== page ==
Scattered Plots

The resulting maps were pretty striking, much more so than the first two attempts that just used points or weighed lines. By scattering the points and drawing lines between all of the scattered points, I managed to create the desired effect to show how enlistment rates varied by place while also preserving the movement implied by a line. The maps look great and certainly make a point about the origins of soldiers in different battalions, but these visualisations rely on approximated data. None of the soldiers actually lived where the points are located (probably). But then again, if I hadn’t scattered these points, the soldiers’ place of residence would be represented by a dot located in the geographical centre of their town or city – also a rough approximation of where the soldiers lived. So it all comes down to the same challenge of working with approximate data. But the point of these visualisation was to illustrate the broader patterns of enlistment, not the individual places of residence of each soldier.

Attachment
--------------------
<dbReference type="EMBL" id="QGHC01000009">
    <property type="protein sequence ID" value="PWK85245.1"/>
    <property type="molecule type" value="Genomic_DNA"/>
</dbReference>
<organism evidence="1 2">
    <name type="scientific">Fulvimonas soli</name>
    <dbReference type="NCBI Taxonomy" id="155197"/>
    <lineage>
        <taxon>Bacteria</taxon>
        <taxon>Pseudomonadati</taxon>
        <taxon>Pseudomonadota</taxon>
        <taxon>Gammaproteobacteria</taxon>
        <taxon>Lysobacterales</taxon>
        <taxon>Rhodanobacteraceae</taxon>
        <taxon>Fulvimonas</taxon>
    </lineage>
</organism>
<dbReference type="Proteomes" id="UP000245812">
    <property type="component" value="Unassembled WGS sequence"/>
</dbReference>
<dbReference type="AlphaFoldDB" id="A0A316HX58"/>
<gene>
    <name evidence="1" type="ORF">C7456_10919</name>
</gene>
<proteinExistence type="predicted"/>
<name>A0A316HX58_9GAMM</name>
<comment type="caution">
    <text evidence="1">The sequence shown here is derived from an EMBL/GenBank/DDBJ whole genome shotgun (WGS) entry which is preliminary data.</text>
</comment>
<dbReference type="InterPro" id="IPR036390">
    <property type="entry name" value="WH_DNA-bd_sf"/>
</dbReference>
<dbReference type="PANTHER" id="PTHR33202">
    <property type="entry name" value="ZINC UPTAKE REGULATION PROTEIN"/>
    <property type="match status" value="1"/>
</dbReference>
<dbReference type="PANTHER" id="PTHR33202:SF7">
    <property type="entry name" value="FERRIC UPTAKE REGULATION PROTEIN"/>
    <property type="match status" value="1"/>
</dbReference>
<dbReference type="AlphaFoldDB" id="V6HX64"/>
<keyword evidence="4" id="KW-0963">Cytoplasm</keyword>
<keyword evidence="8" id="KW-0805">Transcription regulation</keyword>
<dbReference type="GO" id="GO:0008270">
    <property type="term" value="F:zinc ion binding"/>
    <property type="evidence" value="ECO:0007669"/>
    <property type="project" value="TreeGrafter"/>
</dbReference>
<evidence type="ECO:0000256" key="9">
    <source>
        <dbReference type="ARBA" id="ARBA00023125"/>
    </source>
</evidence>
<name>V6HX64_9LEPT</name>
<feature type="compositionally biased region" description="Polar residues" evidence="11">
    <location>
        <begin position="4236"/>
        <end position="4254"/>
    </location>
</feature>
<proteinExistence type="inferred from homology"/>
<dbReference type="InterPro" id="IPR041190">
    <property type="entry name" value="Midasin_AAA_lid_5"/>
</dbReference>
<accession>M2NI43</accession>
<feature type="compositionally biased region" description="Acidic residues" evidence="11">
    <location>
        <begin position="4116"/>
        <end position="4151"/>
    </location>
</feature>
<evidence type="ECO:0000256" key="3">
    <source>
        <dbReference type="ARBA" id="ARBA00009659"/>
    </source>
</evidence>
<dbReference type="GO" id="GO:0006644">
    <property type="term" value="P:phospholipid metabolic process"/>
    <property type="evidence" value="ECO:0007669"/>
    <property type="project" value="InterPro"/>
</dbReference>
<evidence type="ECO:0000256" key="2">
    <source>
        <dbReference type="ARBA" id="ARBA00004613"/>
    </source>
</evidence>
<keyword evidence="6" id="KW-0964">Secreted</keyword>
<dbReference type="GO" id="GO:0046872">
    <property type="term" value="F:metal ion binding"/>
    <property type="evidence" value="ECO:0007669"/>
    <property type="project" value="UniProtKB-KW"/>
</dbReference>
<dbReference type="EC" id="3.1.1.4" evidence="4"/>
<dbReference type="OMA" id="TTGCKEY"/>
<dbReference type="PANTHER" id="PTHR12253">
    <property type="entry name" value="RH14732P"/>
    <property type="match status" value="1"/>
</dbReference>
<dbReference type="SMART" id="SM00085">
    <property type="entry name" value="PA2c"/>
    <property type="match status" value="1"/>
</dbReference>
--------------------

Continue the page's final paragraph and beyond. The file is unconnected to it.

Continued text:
Because the original data does not include individual addresses, scattering points doesn’t seem like a big deal. It’s not a big deal when plotting addresses in the Canadian prairies, but the maps get a little less credulous when repeating this in coastal communities. When I tried this with a battalion raised in Halifax, some of the points ended up in the Atlantic Ocean.

Still some work to do…